homeprogrammeUp to arrival in Europortback to Mesdag Panoramaforward to Statues at Seadisablede-mail Pavilion ‘De Witte’ or ‘Von Wied’
pavilion drawing

As we have already seen on the Mesdag Panorama, this Greek temple-like pavilion sits perched on a dune overlooking Scheveningen’s beach. It was commissioned in 1827 by King William I (1772-1843) as a birthday gift to his spouse Queen Frederica Louisa Wilhelmina, who was a woman of poor health.

The king hoped that her frequent stays in this pavilion, and the advantages of sampling the refreshing sea air and bathing in the clean sea water, would be beneficial to her. The queen was to enjoy her pavilion for ten years. During that time she frequently repaired to her private sanctuary to paint and draw.


Nowadays, this pavilion is the summer residence of a private member’s club, the ‘Nieuwe of Littéraire Sociëteit de Witte’, and most of the club life in the summer months takes place there. It is still an oasis of tranquility among the hustle and bustle of one of the busiest sea-resorts in the Netherlands and also a much sought-after marriage location. It has a magnificent terrace with unique views over the harbour, the beach and the sea-front as well as the adjoining museum ‘Statues at Sea’. Let us hope the weather gods will show us their favour...

On the first floor of this striking example of neo-classical style we find a large central room with stucco plasterwork which is full of maritime symbols: sea-shells, coral, sea-horses, dolphins and sea-snails. And in the center of the ceiling we find a large circular medaillon depicting the twelve signs of the zodiac. During the summer months, this hall is in use as an indoor restaurant for members of the club and their invited guests. Although most of us prefer to dine on the screened terrace outside while enjoying the splendid view of the sun slowly setting in the waves of the North-sea.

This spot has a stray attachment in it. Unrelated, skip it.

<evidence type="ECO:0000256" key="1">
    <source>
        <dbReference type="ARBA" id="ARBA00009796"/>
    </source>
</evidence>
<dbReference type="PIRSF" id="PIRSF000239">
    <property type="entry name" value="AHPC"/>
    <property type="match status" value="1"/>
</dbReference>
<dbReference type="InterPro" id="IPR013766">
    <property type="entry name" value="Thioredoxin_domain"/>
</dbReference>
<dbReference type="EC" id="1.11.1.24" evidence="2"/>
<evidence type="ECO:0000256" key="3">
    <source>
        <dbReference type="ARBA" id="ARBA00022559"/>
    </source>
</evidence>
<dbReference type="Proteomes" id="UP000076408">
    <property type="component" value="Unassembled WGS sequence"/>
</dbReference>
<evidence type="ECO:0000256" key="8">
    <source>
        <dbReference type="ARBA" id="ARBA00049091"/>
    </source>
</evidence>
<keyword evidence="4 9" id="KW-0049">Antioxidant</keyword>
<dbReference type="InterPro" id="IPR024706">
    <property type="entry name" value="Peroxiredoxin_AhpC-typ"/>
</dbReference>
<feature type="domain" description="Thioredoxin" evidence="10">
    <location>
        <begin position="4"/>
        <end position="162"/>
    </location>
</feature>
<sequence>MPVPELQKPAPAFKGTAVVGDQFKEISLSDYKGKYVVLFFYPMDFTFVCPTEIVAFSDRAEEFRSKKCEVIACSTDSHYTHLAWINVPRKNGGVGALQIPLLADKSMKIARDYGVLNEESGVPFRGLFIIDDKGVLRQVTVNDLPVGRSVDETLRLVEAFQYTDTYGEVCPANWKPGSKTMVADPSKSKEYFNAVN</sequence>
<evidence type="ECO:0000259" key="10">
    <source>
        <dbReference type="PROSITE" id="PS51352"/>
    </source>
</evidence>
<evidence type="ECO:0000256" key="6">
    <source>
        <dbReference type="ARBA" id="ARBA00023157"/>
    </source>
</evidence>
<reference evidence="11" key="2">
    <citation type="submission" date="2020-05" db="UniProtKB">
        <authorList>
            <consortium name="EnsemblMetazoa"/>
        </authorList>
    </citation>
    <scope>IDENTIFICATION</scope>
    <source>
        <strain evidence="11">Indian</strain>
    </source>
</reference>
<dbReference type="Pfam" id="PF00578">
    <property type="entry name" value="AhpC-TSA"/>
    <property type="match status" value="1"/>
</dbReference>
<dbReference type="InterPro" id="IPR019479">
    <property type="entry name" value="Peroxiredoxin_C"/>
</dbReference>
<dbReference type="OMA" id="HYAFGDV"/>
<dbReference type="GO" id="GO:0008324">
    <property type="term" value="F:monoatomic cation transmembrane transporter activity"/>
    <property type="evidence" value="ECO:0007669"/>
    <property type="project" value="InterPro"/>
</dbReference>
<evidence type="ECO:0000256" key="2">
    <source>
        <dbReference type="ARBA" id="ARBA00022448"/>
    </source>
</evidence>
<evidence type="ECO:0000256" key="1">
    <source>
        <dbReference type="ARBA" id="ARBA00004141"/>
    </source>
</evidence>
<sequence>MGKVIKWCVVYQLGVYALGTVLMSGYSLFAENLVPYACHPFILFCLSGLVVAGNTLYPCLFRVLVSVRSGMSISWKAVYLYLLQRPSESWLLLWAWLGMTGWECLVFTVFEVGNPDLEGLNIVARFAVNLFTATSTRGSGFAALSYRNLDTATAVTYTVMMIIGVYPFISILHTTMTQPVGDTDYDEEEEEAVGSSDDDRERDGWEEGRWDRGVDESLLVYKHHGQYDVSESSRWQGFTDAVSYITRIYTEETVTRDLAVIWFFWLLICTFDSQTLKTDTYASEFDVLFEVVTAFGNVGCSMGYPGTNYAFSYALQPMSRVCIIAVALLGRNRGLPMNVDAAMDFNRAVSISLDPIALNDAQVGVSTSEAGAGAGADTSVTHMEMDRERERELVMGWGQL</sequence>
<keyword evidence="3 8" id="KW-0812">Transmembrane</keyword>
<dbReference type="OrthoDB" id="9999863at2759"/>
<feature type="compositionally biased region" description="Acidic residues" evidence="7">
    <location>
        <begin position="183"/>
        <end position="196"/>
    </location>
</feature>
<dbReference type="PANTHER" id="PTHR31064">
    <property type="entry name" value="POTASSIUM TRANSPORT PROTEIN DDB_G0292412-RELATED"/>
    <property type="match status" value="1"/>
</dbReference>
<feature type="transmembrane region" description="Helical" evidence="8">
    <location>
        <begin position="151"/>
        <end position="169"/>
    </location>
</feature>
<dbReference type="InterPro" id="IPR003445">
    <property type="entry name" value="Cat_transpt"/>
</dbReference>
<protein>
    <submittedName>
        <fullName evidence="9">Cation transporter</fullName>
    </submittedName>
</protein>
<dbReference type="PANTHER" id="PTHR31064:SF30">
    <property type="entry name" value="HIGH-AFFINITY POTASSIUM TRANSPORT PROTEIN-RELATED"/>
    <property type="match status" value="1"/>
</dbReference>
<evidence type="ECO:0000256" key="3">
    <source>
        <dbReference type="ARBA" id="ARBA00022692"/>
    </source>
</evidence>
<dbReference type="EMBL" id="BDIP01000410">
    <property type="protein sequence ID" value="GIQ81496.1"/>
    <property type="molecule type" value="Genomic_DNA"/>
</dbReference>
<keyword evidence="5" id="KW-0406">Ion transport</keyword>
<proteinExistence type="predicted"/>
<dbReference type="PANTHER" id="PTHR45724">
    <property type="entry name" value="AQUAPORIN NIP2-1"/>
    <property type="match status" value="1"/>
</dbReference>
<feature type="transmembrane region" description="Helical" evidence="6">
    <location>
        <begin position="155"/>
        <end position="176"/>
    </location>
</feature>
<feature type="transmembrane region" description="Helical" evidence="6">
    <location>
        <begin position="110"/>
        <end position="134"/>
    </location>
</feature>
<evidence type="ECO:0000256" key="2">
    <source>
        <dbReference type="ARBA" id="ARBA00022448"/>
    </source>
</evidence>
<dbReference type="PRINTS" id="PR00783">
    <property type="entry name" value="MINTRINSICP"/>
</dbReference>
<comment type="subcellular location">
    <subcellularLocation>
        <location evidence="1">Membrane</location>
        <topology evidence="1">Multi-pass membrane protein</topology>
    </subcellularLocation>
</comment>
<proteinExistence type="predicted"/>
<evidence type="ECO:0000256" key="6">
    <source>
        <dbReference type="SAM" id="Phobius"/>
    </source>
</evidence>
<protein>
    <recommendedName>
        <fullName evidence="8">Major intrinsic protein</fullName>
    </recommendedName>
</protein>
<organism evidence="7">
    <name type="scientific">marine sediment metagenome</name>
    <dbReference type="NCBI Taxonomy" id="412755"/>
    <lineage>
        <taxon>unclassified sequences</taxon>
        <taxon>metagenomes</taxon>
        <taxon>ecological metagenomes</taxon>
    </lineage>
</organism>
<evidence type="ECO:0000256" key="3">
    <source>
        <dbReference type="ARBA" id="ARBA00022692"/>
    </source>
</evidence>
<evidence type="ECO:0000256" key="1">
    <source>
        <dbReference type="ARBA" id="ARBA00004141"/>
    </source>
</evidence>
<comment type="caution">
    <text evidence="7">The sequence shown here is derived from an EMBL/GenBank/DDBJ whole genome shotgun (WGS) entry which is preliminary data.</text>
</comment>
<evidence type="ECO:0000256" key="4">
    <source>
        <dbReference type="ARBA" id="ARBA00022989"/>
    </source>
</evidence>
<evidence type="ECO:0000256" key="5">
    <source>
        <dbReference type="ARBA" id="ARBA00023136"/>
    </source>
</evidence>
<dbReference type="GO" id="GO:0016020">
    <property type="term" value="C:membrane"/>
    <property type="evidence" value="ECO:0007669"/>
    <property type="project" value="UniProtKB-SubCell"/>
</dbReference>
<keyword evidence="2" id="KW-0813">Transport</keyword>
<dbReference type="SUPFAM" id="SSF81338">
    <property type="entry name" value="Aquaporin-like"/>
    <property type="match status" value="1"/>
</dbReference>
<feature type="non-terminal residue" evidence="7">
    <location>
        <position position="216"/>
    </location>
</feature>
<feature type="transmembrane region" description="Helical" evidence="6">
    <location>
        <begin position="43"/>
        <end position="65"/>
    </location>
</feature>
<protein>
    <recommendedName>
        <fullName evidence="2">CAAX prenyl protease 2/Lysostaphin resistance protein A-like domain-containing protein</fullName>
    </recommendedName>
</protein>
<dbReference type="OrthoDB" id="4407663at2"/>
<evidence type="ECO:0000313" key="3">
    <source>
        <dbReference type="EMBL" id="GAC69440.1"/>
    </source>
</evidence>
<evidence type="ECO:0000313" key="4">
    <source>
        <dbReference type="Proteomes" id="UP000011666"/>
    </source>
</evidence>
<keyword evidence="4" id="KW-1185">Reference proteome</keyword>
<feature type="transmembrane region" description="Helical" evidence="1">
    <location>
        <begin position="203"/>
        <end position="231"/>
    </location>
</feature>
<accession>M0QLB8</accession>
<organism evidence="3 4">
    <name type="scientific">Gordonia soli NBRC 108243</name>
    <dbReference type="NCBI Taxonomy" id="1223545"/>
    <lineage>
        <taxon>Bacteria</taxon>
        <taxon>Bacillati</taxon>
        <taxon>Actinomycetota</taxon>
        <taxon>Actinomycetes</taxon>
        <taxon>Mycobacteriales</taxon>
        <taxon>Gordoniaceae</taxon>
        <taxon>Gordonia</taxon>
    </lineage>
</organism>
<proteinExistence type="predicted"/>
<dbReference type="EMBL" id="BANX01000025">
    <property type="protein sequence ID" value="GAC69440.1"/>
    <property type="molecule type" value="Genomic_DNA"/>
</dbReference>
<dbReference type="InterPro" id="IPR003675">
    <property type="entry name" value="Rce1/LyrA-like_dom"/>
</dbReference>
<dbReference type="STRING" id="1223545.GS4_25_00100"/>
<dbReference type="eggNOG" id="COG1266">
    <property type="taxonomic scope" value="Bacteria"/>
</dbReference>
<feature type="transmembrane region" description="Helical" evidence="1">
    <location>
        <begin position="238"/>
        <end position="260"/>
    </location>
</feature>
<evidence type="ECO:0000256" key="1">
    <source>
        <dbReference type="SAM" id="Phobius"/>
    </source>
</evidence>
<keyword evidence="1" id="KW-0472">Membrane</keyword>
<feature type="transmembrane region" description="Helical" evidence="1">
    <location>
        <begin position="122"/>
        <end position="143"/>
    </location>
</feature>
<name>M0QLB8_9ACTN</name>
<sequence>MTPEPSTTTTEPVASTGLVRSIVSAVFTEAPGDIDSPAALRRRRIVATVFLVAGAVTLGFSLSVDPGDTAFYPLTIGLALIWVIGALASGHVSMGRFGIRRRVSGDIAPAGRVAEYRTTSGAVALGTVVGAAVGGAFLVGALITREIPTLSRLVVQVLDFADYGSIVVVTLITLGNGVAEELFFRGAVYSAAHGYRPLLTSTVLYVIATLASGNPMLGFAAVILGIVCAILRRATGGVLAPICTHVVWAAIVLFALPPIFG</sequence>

the transparent

The pavilion was magnificently restored to its full splendour in 1994. Four years later the architect Wim Quist designed a hardened glass wall, ‘The Transparent’, to enclose the grounds of the Pavilion. This wall consists of sixteen panels each of which have been engraved with a different text, relevant to the sea or the beach, from famous Dutch poets and writers.

Quist also designed the museum which is cleverly situated in the dune, below and to the side of the Pavilion. In it, an extensive and always changing collection of sculptures from the private collection of the Scholten family is on show. Some of these are also on display in the grounds surrounding the pavilion.